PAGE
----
Some readers may have heard that there is a time limit on how long you can pursue a claim. For breaches of contract, that time limit is 6 years. For an injury, it is only 3 years.
What happens if you were injured more than 3 or 6 years ago, but did not know you could make a claim?
At McNamara Law, we have assisted a number of people with pursuing a claim for injury that, in some case, occurred over a decade ago.
For people like this, they may have suffered an injury that brought on total and permanent disability that prevented them from working. Unaware that they may be able to claim for total and permanent disability benefits through their superannuation fund, these people have gone on to be supported by another person, or been in receipt of the Centrelink Newstart, or Disability Support Pension.
A total and permanent disability insurance definition will usually be along the lines of being unable to ever again work in an occupation for which a person is reasonably suited based on their training, education and experience.
Most policies do not have a time limit on making a claim for total and permanent disability however some funds have started introducing time limits for making a claim. You should always seek legal advice as soon as possible to prevent the loss of any medical or other supportive evidence and to protect your time limits.
Below are some recent case studies on historical TPD claims that we have assisted with:
Case Study #1
Our client was involved in a motor vehicle accident in 2007. In 2012 our client attempted to make a claim for total and permanent disability on their own.
The TPD claim was for the payout of the insured benefit of more than $150,000.
Shortly after lodging the claim, in 2013 the TPD claim was declined.
Our client sought advices from our firm in 2018. By this stage there had now been an 11 year delay since the injury resulting in the total and permanent disability.
Following our investigations we then lodged a request for review of the claim in November 2018, along with supporting submissions. There were issues with the insurer’s delay in considering our submissions, and after giving notice of our concerns on delay, the insurer then made a decision in May 2020 to approve the claim, which had previously been denied in 2013.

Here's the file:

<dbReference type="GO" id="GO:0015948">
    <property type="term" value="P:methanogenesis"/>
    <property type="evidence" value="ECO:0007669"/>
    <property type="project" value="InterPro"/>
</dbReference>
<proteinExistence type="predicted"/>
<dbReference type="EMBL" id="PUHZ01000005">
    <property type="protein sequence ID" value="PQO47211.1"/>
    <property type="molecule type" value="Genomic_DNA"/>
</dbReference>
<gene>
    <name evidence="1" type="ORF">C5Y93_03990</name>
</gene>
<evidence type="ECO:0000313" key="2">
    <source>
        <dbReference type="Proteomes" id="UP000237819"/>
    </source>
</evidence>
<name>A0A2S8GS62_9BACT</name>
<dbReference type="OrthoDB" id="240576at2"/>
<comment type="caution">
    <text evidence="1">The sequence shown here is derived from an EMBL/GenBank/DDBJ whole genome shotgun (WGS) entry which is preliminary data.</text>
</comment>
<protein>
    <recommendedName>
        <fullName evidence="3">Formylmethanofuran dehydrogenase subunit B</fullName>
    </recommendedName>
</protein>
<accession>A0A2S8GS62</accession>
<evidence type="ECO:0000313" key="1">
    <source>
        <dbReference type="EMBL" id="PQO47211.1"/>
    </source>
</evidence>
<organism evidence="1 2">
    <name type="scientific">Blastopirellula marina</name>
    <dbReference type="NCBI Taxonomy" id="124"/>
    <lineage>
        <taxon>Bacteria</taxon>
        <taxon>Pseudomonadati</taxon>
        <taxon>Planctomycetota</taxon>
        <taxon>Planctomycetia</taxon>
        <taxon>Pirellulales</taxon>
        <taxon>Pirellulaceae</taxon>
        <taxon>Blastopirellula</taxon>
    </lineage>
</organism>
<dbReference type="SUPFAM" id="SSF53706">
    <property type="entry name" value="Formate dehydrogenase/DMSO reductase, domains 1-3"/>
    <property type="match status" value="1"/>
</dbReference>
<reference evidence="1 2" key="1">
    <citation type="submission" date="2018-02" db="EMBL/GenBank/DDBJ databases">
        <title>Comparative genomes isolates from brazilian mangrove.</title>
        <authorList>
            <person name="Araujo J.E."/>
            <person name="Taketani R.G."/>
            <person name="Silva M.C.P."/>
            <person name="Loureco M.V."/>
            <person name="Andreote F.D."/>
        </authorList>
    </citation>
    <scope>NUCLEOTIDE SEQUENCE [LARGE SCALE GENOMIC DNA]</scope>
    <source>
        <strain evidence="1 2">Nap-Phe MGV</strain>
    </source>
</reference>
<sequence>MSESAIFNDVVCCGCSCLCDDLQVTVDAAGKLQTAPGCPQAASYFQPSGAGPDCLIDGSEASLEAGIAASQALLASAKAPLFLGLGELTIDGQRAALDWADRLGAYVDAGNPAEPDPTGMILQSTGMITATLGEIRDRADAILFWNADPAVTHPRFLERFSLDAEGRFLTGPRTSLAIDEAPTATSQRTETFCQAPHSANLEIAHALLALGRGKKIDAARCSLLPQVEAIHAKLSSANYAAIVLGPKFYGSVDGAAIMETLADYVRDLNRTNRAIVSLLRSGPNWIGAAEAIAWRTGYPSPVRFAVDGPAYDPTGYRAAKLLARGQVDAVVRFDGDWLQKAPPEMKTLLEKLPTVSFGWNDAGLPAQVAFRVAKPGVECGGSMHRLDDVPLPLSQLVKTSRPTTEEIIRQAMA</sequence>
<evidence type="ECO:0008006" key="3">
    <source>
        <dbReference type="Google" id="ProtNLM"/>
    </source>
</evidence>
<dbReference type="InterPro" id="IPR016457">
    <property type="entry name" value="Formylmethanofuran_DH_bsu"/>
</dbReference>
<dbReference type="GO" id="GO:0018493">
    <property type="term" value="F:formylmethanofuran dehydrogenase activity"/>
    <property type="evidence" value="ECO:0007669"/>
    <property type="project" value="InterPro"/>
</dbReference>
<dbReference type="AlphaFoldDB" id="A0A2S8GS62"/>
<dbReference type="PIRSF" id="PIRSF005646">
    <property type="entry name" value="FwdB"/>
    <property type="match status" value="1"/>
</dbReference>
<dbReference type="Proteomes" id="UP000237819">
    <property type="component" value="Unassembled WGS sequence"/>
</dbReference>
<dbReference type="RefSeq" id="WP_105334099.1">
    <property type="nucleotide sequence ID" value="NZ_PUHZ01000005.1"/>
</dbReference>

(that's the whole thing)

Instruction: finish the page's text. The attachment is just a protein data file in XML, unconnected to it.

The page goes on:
Fortunately for our client, they had sought advices from our firm, and we were able to convince the insurer to payout the total and permanent disability more than 11 years from the decision to decline the claim, and more than 13 years from the initial injury.
Case Study #2
Our client suffered severe back pain in 2010. This was not caused by any specific incident, but from the natural degeneration of the body.
Struggling financially, our client sought our assistance to withdraw their superannuation in 2018. As part of our advice, we conducted a search for any superannuation funds held, and discovered that they held a TPD insurance policy worth approximately $90,000 with one insurer, as well as an income protection policy with another insurer.
Despite the lapse in time, we recommended to pursue both claims. However, it was not without resistance.
After lodging the claim, now 9 years on from the injury, the TPD insurer made the decision that the condition resulting in the disability was excluded under the insurance policy because it was pre-existing. Therefore denying the TPD insurance.
A separate insurer had approved the income protection claim without resistance.
After a lengthy period of back and forth with the insurer, eventually we were able to convince the insurer that the injury was not excluded, and the TPD claim was approved, more than 9 years from the injury.
The income protection gave our client the added bonus of regular payments to age 60.
Fortunately for our client, they had sought advices from our firm, and we were able to convince the insurer to payout the total and permanent disability more than 9 years from injury with additional income protection support.
If you have ceased work because of an injury or illness, or if an insurer has rejected your claim, do not let time be a barrier from investigating whether you have a claim. You may have a large sum of insurance waiting to be claimed, or an opportunity to convince an insurer that their decision to reject your claim was wrong.